I know. I spent an hour reading everything I could find about the case before I made that post, including that wiki page you posted. And I still say it was just a robbery by a couple of thugs. And many people tried and succeeded in promoting it as this huge problem in America. I don't feel the need for such Federal legislation to protect certain groups when we are all protected by state laws, and other Federal laws for that matter. There is just no need to target certain groups for enhanced prosecution when they are the victims of crimes. Where would the justice be if on one hand a heterosexual male was the victim of an attack, and his attacker recieved 10 years? And on the other hand a homosexual male was attacked, with the same circumstances of the other case, and his attacker recieved 20 years? Just doesn't make any sense to me.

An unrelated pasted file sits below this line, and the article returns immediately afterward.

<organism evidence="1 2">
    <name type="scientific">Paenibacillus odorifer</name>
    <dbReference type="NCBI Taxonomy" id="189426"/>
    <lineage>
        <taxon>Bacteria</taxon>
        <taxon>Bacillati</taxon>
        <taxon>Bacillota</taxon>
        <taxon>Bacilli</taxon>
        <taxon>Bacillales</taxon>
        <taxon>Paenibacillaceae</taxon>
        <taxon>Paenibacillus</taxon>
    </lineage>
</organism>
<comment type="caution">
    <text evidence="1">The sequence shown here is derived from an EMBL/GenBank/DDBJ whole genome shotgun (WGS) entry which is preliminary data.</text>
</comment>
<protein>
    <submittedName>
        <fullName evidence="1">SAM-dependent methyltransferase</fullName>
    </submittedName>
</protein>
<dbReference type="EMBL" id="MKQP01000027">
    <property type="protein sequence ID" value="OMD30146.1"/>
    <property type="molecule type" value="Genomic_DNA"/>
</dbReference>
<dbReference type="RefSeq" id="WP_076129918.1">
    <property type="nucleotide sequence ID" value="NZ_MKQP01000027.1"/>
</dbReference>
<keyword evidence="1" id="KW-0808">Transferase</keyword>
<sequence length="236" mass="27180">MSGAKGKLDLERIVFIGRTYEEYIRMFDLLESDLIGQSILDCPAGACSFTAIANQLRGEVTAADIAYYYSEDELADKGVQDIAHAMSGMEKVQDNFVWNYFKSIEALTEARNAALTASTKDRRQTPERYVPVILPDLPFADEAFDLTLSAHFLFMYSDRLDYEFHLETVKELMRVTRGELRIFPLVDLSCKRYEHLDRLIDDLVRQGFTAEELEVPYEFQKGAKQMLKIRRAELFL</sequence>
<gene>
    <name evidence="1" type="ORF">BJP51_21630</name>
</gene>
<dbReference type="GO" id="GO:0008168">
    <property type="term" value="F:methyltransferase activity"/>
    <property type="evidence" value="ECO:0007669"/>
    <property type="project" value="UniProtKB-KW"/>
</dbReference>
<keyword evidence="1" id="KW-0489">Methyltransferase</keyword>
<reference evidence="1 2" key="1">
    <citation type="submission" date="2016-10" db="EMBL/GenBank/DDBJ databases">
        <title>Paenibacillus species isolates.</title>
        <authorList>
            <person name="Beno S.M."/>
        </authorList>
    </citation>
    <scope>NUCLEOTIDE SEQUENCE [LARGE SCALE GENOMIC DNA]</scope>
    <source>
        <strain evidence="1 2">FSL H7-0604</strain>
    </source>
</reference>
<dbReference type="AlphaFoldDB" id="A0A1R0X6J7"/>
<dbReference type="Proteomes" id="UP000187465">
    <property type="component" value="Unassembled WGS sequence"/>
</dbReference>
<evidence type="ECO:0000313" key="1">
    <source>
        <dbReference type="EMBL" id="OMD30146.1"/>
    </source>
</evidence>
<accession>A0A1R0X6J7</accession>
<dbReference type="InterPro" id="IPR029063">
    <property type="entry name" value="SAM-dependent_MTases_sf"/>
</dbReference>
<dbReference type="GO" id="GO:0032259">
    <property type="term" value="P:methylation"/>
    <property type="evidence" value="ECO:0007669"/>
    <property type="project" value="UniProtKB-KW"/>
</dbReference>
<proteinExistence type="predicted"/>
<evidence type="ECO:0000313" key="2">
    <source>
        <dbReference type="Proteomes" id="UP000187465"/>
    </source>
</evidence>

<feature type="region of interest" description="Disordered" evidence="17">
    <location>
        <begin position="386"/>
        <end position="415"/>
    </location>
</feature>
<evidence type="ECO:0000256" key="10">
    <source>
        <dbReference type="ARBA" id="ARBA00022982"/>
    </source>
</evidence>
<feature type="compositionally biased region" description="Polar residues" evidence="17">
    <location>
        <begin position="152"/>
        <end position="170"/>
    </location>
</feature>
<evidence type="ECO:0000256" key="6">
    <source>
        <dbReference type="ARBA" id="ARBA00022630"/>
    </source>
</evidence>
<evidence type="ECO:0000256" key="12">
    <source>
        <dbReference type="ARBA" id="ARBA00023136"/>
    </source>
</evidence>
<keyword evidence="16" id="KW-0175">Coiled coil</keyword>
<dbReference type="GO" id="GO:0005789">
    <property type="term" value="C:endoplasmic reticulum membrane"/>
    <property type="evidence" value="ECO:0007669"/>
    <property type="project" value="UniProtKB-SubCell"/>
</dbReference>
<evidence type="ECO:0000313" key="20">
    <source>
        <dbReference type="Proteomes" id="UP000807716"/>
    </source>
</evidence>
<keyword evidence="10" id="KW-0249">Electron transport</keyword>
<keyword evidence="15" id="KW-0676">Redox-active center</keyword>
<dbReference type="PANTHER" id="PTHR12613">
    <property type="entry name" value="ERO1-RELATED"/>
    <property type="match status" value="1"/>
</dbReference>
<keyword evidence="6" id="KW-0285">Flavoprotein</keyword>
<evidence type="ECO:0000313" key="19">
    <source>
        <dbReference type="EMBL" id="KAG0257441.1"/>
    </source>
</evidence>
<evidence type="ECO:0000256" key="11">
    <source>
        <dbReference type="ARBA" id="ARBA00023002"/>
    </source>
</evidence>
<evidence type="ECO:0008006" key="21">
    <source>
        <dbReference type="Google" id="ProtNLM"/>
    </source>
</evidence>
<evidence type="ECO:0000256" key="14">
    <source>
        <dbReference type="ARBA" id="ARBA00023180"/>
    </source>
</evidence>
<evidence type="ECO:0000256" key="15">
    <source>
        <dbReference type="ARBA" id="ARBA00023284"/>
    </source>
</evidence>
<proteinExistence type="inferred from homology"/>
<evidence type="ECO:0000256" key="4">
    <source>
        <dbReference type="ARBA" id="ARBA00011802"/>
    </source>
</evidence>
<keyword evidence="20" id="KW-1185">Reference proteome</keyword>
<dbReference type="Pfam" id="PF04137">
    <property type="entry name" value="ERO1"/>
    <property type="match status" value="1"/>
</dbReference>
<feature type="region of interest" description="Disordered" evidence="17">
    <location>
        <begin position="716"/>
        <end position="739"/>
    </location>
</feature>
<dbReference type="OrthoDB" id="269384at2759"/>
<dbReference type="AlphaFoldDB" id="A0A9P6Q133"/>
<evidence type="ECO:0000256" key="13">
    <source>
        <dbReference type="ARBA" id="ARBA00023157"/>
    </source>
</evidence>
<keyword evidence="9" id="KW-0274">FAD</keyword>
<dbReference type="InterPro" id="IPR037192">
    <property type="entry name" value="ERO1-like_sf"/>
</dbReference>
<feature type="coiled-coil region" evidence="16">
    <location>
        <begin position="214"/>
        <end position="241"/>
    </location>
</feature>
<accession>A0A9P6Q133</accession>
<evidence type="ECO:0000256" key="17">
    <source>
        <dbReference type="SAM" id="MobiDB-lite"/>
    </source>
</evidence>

|TG-X| mp40x



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              • #8
                Re: Senate Approves Broadened Hate-Crime Measure

                Originally posted by mp40x View Post
                I know. I spent an hour reading everything I could find about the case before I made that post, including that wiki page you posted. And I still say it was just a robbery by a couple of thugs. And many people tried and succeeded in promoting it as this huge problem in America. I don't feel the need for such Federal legislation to protect certain groups when we are all protected by state laws, and other Federal laws for that matter. There is just no need to target certain groups for enhanced prosecution when they are the victims of crimes. Where would the justice be if on one hand a heterosexual male was the victim of an attack, and his attacker recieved 10 years? And on the other hand a homosexual male was attacked, with the same circumstances of the other case, and his attacker recieved 20 years? Just doesn't make any sense to me.
                Did they beat their other victims into a coma and leave them tied to a post? If not, it was not a regular robbery.

                As I noted above, the actual charges of hate crimes are minuscule in relation to the total number of charges, therefore just because the victim is gay does not mean it will be a hate crime.
                |TG-6th|Snooggums

                Just because everyone does something does not mean that it is right to do.